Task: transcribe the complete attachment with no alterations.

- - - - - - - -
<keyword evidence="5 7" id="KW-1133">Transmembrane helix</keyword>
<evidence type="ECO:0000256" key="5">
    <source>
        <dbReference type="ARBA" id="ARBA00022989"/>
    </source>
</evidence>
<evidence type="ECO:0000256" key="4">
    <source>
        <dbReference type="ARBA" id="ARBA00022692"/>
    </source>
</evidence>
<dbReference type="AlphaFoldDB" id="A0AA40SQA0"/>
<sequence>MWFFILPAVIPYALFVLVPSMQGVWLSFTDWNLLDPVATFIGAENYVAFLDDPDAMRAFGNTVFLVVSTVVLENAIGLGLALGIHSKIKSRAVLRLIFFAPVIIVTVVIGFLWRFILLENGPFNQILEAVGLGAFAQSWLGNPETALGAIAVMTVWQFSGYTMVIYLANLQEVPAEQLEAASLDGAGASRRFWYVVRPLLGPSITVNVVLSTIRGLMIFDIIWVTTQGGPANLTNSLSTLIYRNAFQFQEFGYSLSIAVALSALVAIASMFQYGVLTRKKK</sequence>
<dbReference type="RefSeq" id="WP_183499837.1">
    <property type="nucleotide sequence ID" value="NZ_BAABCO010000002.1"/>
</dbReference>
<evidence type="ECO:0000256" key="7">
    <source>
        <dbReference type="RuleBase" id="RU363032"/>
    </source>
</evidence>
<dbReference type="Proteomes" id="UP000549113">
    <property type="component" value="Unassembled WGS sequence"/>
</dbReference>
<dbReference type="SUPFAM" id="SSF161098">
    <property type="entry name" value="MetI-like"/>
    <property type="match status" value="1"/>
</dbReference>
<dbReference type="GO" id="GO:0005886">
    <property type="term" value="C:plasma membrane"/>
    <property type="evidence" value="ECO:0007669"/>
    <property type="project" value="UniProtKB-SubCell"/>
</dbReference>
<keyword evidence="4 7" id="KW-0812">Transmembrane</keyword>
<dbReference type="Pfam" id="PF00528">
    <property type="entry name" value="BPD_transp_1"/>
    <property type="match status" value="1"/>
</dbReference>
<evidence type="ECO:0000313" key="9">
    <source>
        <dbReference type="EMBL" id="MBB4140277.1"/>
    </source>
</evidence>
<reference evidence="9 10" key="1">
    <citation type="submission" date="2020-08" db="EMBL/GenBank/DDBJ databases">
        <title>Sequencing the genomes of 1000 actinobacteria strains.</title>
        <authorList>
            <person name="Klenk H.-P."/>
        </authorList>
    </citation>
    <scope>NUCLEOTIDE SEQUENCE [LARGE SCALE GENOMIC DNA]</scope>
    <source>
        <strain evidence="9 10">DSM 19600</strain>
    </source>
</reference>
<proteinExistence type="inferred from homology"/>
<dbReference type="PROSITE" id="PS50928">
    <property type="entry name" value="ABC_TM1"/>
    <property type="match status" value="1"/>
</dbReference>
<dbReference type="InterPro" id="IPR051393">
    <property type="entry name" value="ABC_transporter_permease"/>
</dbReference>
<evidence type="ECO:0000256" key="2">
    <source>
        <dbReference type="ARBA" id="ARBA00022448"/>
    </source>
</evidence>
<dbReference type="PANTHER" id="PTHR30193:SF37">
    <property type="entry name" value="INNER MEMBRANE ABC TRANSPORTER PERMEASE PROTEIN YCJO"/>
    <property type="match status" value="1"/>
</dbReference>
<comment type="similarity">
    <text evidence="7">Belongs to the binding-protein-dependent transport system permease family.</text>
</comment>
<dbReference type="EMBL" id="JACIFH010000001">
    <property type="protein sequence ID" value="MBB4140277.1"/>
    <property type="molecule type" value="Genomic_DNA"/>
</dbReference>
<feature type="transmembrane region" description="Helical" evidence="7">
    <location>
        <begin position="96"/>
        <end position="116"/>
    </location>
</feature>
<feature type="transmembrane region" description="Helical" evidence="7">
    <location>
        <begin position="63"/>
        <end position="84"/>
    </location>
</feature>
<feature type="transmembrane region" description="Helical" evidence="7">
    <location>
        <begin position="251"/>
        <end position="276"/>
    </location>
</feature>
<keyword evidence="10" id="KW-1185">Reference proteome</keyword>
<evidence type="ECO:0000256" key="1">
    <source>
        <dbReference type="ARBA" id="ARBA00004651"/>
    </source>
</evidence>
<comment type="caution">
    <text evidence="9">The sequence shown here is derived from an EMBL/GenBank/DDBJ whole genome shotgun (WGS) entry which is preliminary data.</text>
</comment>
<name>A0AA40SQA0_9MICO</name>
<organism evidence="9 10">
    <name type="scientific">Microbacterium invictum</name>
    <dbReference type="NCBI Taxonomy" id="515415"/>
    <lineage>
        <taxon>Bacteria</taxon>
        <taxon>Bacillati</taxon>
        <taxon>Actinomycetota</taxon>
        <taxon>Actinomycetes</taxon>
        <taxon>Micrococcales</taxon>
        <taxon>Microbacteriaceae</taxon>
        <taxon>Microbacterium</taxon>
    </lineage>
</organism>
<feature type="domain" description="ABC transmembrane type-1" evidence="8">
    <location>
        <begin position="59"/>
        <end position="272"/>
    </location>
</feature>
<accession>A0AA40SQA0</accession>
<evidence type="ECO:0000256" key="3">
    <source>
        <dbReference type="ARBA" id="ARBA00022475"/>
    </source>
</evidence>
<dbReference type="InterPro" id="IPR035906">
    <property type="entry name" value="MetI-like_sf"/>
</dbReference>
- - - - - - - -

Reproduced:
<keyword evidence="5 7" id="KW-1133">Transmembrane helix</keyword>
<evidence type="ECO:0000256" key="5">
    <source>
        <dbReference type="ARBA" id="ARBA00022989"/>
    </source>
</evidence>
<evidence type="ECO:0000256" key="4">
    <source>
        <dbReference type="ARBA" id="ARBA00022692"/>
    </source>
</evidence>
<dbReference type="AlphaFoldDB" id="A0AA40SQA0"/>
<sequence>MWFFILPAVIPYALFVLVPSMQGVWLSFTDWNLLDPVATFIGAENYVAFLDDPDAMRAFGNTVFLVVSTVVLENAIGLGLALGIHSKIKSRAVLRLIFFAPVIIVTVVIGFLWRFILLENGPFNQILEAVGLGAFAQSWLGNPETALGAIAVMTVWQFSGYTMVIYLANLQEVPAEQLEAASLDGAGASRRFWYVVRPLLGPSITVNVVLSTIRGLMIFDIIWVTTQGGPANLTNSLSTLIYRNAFQFQEFGYSLSIAVALSALVAIASMFQYGVLTRKKK</sequence>
<dbReference type="RefSeq" id="WP_183499837.1">
    <property type="nucleotide sequence ID" value="NZ_BAABCO010000002.1"/>
</dbReference>
<evidence type="ECO:0000256" key="7">
    <source>
        <dbReference type="RuleBase" id="RU363032"/>
    </source>
</evidence>
<dbReference type="Proteomes" id="UP000549113">
    <property type="component" value="Unassembled WGS sequence"/>
</dbReference>
<dbReference type="SUPFAM" id="SSF161098">
    <property type="entry name" value="MetI-like"/>
    <property type="match status" value="1"/>
</dbReference>
<dbReference type="GO" id="GO:0005886">
    <property type="term" value="C:plasma membrane"/>
    <property type="evidence" value="ECO:0007669"/>
    <property type="project" value="UniProtKB-SubCell"/>
</dbReference>
<keyword evidence="4 7" id="KW-0812">Transmembrane</keyword>
<dbReference type="Pfam" id="PF00528">
    <property type="entry name" value="BPD_transp_1"/>
    <property type="match status" value="1"/>
</dbReference>
<evidence type="ECO:0000313" key="9">
    <source>
        <dbReference type="EMBL" id="MBB4140277.1"/>
    </source>
</evidence>
<reference evidence="9 10" key="1">
    <citation type="submission" date="2020-08" db="EMBL/GenBank/DDBJ databases">
        <title>Sequencing the genomes of 1000 actinobacteria strains.</title>
        <authorList>
            <person name="Klenk H.-P."/>
        </authorList>
    </citation>
    <scope>NUCLEOTIDE SEQUENCE [LARGE SCALE GENOMIC DNA]</scope>
    <source>
        <strain evidence="9 10">DSM 19600</strain>
    </source>
</reference>
<proteinExistence type="inferred from homology"/>
<dbReference type="PROSITE" id="PS50928">
    <property type="entry name" value="ABC_TM1"/>
    <property type="match status" value="1"/>
</dbReference>
<dbReference type="InterPro" id="IPR051393">
    <property type="entry name" value="ABC_transporter_permease"/>
</dbReference>
<evidence type="ECO:0000256" key="2">
    <source>
        <dbReference type="ARBA" id="ARBA00022448"/>
    </source>
</evidence>
<dbReference type="PANTHER" id="PTHR30193:SF37">
    <property type="entry name" value="INNER MEMBRANE ABC TRANSPORTER PERMEASE PROTEIN YCJO"/>
    <property type="match status" value="1"/>
</dbReference>
<comment type="similarity">
    <text evidence="7">Belongs to the binding-protein-dependent transport system permease family.</text>
</comment>
<dbReference type="EMBL" id="JACIFH010000001">
    <property type="protein sequence ID" value="MBB4140277.1"/>
    <property type="molecule type" value="Genomic_DNA"/>
</dbReference>
<feature type="transmembrane region" description="Helical" evidence="7">
    <location>
        <begin position="96"/>
        <end position="116"/>
    </location>
</feature>
<feature type="transmembrane region" description="Helical" evidence="7">
    <location>
        <begin position="63"/>
        <end position="84"/>
    </location>
</feature>
<feature type="transmembrane region" description="Helical" evidence="7">
    <location>
        <begin position="251"/>
        <end position="276"/>
    </location>
</feature>
<keyword evidence="10" id="KW-1185">Reference proteome</keyword>
<evidence type="ECO:0000256" key="1">
    <source>
        <dbReference type="ARBA" id="ARBA00004651"/>
    </source>
</evidence>
<comment type="caution">
    <text evidence="9">The sequence shown here is derived from an EMBL/GenBank/DDBJ whole genome shotgun (WGS) entry which is preliminary data.</text>
</comment>
<name>A0AA40SQA0_9MICO</name>
<organism evidence="9 10">
    <name type="scientific">Microbacterium invictum</name>
    <dbReference type="NCBI Taxonomy" id="515415"/>
    <lineage>
        <taxon>Bacteria</taxon>
        <taxon>Bacillati</taxon>
        <taxon>Actinomycetota</taxon>
        <taxon>Actinomycetes</taxon>
        <taxon>Micrococcales</taxon>
        <taxon>Microbacteriaceae</taxon>
        <taxon>Microbacterium</taxon>
    </lineage>
</organism>
<feature type="domain" description="ABC transmembrane type-1" evidence="8">
    <location>
        <begin position="59"/>
        <end position="272"/>
    </location>
</feature>
<accession>A0AA40SQA0</accession>
<evidence type="ECO:0000256" key="3">
    <source>
        <dbReference type="ARBA" id="ARBA00022475"/>
    </source>
</evidence>
<dbReference type="InterPro" id="IPR035906">
    <property type="entry name" value="MetI-like_sf"/>
</dbReference>